A missile defense system might be nice now …
posted at 9:30 am on December 16, 2009 by Ed Morrissey
Iran test-fired a new missile platform earlier today, the Sajjil-2, a solid-fuel missile capable of reaching throughout the Middle East and into Europe. It’s exactly the kind of weapon against which the American missile shield would have defended Europe, had we continued to install our systems in Poland and the Czech Republic, as well as the eventual longer-range missiles these tests will produce. The Iranians used the test to demonstrate its intention to retaliate for any attempt to stop its nuclear-weapons program through military means:
Iran on Wednesday test-fired an upgraded version of its most advanced missile, which is capable of hitting Israel and parts of Europe, in a new show of strength aimed at preventing any military strike against it amid the nuclear standoff with the West. …
State television broke the news in a one-sentence report accompanied by a brief clip of the test, showing the missile rising from the launch pad in a cloud of smoke.
Defense Minister Gen. Ahmad Vahidi vowed that the Sajjil-2 would be a “strong deterrent” against any possible foreign attack. He said the new version can be fired more quickly and flies faster than previous ones making it harder to shoot down, though he did not give further details.
“Given its high speed,” he said, speaking on state TV, “it is impossible to destroy the missile with anti-missile systems because of its radar-evading ability.”
It may be impossible to shoot down, but not because of “radar-evading ability.” It’s impossible because Iran’s Russian allies successfully pushed Barack Obama out of deploying the missile defense system where it would work against the Sajjil-2. Iran doesn’t have to worry about having these shot down if they wish to threaten Europe and NATO and extort their silence while Iran completes its nuclear bomb.
The move to the exclusive use of solid fuel (the Shahab-3 used both solid and liquid fuel) is worrisome. With the Shahab-3, we could see the fueling and the staging of the missile before its launch. That would give us time to attack the launch site if we thought it necessary. The Sajjil-2 can be fueled far in advance and then hidden in silos, giving us only a few minutes warning on any launch. If the Iranians put a nuclear warhead on the Sajjil-2, defending against it will be very difficult, even if we do manage to install defensive systems where it counts.
Jammie Wearing Fool notes that Barack Obama’s self-assigned “good, solid B-plus” was predicated in part on Obama’s assertion that he had “made progress toward halting development of nuclear weapons in Iran and North Korea.” However, as Fox News analyst Michael Tobin reports, this test shows that Iran is accelerating its efforts:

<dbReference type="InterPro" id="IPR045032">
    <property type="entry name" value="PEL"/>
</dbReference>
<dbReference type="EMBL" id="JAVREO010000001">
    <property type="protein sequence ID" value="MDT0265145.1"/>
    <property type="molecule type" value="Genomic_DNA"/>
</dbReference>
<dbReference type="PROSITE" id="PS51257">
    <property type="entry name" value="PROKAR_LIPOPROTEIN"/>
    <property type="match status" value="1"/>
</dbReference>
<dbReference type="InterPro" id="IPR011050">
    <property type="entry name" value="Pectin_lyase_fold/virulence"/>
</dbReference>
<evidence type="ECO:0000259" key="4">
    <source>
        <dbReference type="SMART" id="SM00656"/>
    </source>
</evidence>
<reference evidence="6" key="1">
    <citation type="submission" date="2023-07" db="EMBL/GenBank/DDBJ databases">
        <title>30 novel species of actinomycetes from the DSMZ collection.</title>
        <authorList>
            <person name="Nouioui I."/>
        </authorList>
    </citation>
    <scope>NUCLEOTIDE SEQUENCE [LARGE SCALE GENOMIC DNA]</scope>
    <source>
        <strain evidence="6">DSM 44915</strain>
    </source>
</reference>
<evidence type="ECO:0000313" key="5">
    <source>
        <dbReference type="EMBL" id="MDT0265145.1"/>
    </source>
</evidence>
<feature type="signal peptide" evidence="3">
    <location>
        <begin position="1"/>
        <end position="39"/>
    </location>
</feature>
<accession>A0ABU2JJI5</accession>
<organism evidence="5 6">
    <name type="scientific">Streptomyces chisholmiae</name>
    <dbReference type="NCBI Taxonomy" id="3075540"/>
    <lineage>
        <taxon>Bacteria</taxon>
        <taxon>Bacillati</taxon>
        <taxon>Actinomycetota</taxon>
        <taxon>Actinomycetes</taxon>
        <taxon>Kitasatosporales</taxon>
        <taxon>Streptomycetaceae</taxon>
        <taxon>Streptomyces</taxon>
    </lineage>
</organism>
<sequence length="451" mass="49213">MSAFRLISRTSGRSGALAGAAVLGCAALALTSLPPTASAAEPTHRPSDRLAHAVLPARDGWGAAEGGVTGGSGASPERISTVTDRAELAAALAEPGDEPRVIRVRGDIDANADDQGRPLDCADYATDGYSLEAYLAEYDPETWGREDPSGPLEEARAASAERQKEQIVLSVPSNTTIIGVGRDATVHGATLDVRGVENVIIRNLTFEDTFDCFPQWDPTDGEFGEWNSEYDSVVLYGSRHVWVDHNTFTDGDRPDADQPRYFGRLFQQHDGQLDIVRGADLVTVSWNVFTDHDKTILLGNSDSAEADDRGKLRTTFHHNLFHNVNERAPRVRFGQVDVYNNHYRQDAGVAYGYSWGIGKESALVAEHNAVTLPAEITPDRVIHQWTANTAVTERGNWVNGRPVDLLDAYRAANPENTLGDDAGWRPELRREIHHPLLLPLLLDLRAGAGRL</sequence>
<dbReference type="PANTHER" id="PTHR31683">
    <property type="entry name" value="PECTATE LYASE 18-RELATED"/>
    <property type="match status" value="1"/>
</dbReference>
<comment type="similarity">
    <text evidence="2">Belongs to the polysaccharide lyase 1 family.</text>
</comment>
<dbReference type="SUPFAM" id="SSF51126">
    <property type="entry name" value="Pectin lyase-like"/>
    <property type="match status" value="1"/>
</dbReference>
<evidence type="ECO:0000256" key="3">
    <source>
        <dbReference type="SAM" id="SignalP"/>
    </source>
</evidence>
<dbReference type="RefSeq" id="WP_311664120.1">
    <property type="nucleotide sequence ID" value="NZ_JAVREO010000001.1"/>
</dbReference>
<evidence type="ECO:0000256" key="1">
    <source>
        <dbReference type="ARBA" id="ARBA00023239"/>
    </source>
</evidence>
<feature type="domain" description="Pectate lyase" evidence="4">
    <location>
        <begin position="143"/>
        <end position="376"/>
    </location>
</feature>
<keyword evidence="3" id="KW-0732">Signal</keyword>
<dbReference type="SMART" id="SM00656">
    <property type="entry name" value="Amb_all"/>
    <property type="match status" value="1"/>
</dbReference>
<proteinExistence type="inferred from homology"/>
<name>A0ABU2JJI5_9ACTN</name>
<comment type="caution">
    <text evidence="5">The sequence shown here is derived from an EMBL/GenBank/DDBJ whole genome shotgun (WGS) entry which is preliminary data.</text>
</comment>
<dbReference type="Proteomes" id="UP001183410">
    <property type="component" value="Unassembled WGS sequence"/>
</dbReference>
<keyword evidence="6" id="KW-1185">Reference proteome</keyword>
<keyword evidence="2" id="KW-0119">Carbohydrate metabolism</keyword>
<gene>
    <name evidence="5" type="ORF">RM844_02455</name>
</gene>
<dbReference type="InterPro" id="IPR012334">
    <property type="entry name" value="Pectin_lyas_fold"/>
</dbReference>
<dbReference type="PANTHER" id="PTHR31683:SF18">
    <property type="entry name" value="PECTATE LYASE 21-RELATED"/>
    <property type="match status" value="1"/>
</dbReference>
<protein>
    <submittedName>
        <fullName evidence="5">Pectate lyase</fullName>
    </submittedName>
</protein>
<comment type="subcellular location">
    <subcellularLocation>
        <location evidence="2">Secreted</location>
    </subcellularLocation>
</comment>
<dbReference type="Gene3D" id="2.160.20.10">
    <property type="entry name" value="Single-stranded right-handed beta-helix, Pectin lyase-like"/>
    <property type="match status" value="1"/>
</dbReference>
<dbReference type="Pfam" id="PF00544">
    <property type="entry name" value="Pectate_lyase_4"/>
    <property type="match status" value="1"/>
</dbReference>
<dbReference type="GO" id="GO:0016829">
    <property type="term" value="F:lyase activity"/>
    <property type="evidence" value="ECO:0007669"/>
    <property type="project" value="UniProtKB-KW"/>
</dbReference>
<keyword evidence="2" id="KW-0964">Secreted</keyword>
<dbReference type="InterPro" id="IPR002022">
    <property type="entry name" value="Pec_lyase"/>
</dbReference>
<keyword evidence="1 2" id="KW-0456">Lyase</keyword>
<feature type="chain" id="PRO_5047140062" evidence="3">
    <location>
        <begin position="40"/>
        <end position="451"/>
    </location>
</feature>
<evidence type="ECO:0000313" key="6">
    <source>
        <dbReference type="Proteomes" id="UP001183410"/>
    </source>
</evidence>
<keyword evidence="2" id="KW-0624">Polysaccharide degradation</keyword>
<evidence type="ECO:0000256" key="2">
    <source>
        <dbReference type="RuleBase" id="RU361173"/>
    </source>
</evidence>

This test also shows Iran ’s aggressiveness with the missile program. “The advance rate is phenomenal,” says Rubin, noting that Iran has now conducted three missile tests in 13 months. It shows just how high a priority missile technology is for the Shiite regime. Rubin says, “They need to keep testing to prove their past successes were not spurious.”
The Iranians have succeeded in stalling the world while it pushes ever faster to both a nuclear weapon and a launch vehicle to carry it. Any idea that we have somehow begun “halting” this push is either a lie or terminal naïveté.
Update: McKittrick at Closing Velocity noted yesterday that the US had shifted the focus of its missile-defense testing from North Korea to Iran, despite an earlier contention that the Iranian threat had “slowed.” He called shenanigans yesterday, and it looks like he was right to do so.
Update II: McKittrick has a new post assessing this latest test. He concludes:
Impossible to destroy? No, not really.
But intercepting the Sajjil-2 is certainly more challenging, especially with a stripped-down European missile defense architecture that focuses exclusively on short- and medium-range missiles. Yesterday’s announcement that the US is planning an unprecedented missile defense test against an Iranian ICBM could not be more timely. It will be the first time we’ve wargamed our longest-range GBI interceptor against an Iranian threat rather than our tradtional North Korean scenarios.
And again, one of the two reasons President Obama discarded long-range GBI interceptors in Europe was because of an intelligence assessment claiming the Iranians would not produce ICBMs any time soon. How’s that working out for you?
He also has video of the launch.
Update III: The Cold War strikes again! Well, at least in my first paragraph. That should have read “Czech Republic,” not “Czechoslovakia.” Thanks to Steve Eggleston for the reminder.